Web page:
Approve the Cookies
This website uses cookies to improve your user experience. By using this site, you agree to our use of cookies and our Privacy Policy.
OK
Index  •   • New posts  •   • RTAT  •   • 'Best of'  •   • Gallery  •   • Gear  •   • Reviews
Guest
New posts  •   • RTAT  •   • 'Best of'  •   • Gallery  •   • Gear  •   • Reviews
Register to forums    Log in

 
FORUMS Canon Cameras, Lenses & Accessories Small Compact Digitals by Canon 
Thread started 19 Jul 2010 (Monday) 08:41
Search threadPrev/next
sponsored links
(this ad will go away when you log in as a registered member)

SD4000

 
Flytyer
Member
Avatar
137 posts
Joined Jun 2010
Location: CT, USA
     
Jul 19, 2010 08:41 |  #1

I know little to nothing about small cameras. I have wondered why the new SD4000 is only a 10mp camera when almost all new cameras are at least 14mp?


jb

  
  LOG IN TO REPLY
sponsored links
(this ad will go away when you log in as a registered member)
Jon
Cream of the Crop
Avatar
69,628 posts
Likes: 227
Joined Jun 2004
Location: Bethesda, MD USA
     
Jul 19, 2010 12:59 |  #2

Well, small sensors with lots of pixels makes for noisier images and poorer high-ISO performance. For HD video the extra pixels are no advantage either. For most of what the typical P&S user does, 10 MP is plenty.


Jon
----------
Cocker Spaniels
Maryland and Virginia activities
Image Posting Rules and Image Posting FAQ
Report SPAM, Don't Answer It! (link)
PERSONAL MESSAGING REGARDING SELLING OR BUYING ITEMS WITH MEMBERS WHO HAVE NO POSTS IN FORUMS AND/OR WHO YOU DO NOT KNOW FROM FORUMS IS HEREBY DECLARED STRICTLY STUPID AND YOU WILL GET BURNED.
PAYPAL GIFT NO LONGER ALLOWED HERE

  
  LOG IN TO REPLY
MikeFairbanks
Cream of the Crop
6,428 posts
Joined Jun 2009
     
Jul 19, 2010 17:49 |  #3

Most people buying point and shoots are still stuck in the Mexapixel mentality.

You have fallen victim, my friend, to the MP Wars. A long time ago you could see the pixels pretty easily. And then came the Megapixel. I had a huge Sony that could shoot 1 megapixel, and it was really cool.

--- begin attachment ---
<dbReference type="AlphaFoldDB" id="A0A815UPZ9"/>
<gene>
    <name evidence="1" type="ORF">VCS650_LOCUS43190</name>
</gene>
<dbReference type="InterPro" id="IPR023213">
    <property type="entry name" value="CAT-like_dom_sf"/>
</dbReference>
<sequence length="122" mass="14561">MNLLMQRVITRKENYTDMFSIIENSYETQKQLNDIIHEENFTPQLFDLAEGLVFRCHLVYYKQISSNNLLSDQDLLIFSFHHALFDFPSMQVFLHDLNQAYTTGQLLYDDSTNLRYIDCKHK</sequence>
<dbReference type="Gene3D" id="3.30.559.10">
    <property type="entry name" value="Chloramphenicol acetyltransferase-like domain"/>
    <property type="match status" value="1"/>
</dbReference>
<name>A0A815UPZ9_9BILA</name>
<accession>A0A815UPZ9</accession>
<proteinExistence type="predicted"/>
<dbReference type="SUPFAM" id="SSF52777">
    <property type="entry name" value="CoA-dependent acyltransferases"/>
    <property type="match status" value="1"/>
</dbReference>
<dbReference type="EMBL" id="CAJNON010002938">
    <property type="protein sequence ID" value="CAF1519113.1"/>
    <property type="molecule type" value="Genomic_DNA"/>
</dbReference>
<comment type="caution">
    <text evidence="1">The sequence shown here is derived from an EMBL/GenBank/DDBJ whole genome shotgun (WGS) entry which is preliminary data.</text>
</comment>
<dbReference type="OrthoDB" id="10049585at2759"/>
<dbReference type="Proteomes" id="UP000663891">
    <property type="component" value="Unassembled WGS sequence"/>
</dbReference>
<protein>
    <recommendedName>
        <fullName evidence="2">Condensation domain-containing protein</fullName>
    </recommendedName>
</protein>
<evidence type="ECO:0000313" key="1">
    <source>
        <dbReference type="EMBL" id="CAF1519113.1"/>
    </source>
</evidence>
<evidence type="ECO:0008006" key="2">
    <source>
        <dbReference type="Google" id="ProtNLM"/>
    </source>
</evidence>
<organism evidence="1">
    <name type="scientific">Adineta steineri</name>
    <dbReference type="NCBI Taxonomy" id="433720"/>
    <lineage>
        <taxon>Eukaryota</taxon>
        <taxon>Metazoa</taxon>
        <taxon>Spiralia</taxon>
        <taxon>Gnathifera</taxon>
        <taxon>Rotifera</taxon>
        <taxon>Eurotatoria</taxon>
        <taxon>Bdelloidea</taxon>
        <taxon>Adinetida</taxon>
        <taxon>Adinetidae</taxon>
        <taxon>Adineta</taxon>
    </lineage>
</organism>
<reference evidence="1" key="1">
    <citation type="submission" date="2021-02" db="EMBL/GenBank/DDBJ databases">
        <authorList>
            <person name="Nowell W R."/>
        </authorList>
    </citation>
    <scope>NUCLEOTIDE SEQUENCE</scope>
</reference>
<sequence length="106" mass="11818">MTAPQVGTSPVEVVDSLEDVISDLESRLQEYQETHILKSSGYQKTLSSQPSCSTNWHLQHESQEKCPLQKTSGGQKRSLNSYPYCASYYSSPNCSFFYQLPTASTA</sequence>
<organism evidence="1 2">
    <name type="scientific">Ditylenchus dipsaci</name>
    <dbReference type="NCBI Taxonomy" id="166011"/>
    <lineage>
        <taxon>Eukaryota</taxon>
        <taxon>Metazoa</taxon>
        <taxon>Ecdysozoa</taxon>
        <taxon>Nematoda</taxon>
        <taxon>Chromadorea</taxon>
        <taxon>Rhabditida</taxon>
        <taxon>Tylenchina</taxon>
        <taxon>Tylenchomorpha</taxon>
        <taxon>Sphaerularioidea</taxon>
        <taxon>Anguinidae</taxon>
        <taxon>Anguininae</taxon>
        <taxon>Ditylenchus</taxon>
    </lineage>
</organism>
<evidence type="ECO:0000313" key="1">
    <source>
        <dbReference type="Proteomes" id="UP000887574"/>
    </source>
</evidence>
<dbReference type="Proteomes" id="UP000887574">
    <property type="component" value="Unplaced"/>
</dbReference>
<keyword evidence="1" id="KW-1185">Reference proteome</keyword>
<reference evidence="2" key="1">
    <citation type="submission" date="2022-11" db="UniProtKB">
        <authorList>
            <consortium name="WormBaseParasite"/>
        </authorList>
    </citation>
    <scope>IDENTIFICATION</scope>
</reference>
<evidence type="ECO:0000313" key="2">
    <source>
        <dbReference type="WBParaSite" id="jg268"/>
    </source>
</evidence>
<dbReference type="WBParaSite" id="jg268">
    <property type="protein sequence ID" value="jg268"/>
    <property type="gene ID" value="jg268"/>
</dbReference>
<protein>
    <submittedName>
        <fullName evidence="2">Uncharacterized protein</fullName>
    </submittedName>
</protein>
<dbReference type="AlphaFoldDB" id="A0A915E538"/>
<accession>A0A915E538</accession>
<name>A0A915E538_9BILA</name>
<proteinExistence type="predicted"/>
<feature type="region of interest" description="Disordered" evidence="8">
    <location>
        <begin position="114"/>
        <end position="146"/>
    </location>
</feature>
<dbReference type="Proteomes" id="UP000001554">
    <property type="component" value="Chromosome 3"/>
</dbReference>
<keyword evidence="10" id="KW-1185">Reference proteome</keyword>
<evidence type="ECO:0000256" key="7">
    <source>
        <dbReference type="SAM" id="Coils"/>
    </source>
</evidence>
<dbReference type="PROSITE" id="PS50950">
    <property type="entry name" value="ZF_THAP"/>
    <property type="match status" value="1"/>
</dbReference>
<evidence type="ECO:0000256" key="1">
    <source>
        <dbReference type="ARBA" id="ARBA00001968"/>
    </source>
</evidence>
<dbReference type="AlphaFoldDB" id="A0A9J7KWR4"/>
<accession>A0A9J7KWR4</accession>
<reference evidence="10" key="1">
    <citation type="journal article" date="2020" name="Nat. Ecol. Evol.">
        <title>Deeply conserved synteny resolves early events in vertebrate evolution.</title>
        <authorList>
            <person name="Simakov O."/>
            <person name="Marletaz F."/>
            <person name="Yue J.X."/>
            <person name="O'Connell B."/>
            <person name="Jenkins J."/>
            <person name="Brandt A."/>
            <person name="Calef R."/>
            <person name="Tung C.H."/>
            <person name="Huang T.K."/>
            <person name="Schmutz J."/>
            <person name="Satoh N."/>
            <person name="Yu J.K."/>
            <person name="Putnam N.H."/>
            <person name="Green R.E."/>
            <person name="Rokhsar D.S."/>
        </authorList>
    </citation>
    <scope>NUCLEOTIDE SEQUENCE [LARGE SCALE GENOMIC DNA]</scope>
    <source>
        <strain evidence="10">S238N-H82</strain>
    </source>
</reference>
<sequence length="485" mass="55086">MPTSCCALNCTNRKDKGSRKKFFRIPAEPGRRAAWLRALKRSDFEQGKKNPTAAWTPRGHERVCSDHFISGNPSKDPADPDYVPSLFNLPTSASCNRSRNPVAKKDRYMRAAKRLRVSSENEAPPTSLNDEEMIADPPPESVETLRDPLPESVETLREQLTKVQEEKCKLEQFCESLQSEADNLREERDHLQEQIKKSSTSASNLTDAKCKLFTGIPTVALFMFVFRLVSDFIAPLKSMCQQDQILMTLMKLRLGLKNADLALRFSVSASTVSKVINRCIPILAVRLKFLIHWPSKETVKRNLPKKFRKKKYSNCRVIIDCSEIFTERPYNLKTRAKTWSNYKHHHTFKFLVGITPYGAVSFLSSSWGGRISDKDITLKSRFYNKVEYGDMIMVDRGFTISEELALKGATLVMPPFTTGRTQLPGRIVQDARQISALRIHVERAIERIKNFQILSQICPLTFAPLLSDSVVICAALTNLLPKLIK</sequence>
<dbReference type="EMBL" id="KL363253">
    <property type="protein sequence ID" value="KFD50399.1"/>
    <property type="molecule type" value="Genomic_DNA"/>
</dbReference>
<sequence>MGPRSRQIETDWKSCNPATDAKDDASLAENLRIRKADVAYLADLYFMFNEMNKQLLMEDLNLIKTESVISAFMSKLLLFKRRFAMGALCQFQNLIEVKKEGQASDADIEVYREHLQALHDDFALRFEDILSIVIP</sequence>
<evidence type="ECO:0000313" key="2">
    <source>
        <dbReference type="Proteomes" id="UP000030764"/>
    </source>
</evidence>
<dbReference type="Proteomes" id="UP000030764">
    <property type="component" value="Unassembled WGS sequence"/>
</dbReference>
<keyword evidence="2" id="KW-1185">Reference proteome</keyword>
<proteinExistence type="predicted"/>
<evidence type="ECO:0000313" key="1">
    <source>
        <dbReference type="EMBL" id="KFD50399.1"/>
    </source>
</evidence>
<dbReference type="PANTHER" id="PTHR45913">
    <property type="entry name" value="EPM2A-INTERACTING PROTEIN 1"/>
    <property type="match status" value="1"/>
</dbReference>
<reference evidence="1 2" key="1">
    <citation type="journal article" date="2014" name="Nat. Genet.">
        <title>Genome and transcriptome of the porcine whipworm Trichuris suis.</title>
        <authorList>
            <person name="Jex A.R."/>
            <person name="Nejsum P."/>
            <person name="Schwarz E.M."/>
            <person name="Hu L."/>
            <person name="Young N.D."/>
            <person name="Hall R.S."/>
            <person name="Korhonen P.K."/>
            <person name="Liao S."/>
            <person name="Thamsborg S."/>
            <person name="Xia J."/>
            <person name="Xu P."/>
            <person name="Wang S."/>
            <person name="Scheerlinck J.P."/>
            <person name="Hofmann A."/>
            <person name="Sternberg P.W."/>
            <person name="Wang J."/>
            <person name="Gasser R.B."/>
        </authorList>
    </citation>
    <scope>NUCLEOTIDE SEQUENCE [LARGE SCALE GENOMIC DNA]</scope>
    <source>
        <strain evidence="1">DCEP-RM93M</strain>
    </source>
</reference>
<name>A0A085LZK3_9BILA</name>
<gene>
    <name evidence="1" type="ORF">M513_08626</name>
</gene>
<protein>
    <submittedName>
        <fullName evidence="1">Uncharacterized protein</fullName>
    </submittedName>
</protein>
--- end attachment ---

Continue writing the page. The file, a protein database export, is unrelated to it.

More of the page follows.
Eventually I got a 3.2 mp Sony, and it took great pictures (many are prints hanging on our walls).

TEN is more than enough. In fact, as Jon above said, more than that is going to actually produce noisier images (fuzz or snow as they call it in TV land).

But many manufacturers are still pushing MP like it's important.

Those days are completely over. Don't even think about MP anymore. Think about ISO performance (no, not the number it can go to). Your priority should be how well the camera performs in low light.


Thank you. bw!

  
  LOG IN TO REPLY
Flytyer
THREAD ­ STARTER
Member
Avatar
137 posts
Joined Jun 2010
Location: CT, USA
     
Jul 19, 2010 18:34 as a reply to  @ MikeFairbanks's post |  #4

I have fallen to NO wars. I only asked a question. I use the Canon T2i for myself but my Girlfriend was looking and asked the question and I could not answer her. She has a Canon PS A1000IS that she dropped and it still works but some times the lens sticks when she shuts it off. she likes a view finder and the only one we can find that some still have is the PS A1100IS so she asked about the MP difference. I looked at what Canon has listed as NEW and the SD4000 was the only one listed. Hence, I wondered why a NEW model Camera has 10MP. That is why I asked. No Wars or anything else, not even a skirmish.


jb

  
  LOG IN TO REPLY
Teutoburg
Hatchling
2 posts
Joined Nov 2009
Location: Melbourne, Australia
     
Jul 22, 2010 10:17 as a reply to  @ Flytyer's post |  #5

Hi,

To begin, Canon fitted the SD4000 with a backlit CMOS sensor (instead of the usual CCD sensor) to sell its low-light and night shoot capability. Hence they might have decided to pack in only 10 mega-pixels for all the above reasons.

My wife bought one because she needed a palm-sized compact camera. We compared it against the SX210 IS and S90, eventually deciding on the SD4000 for three reasons -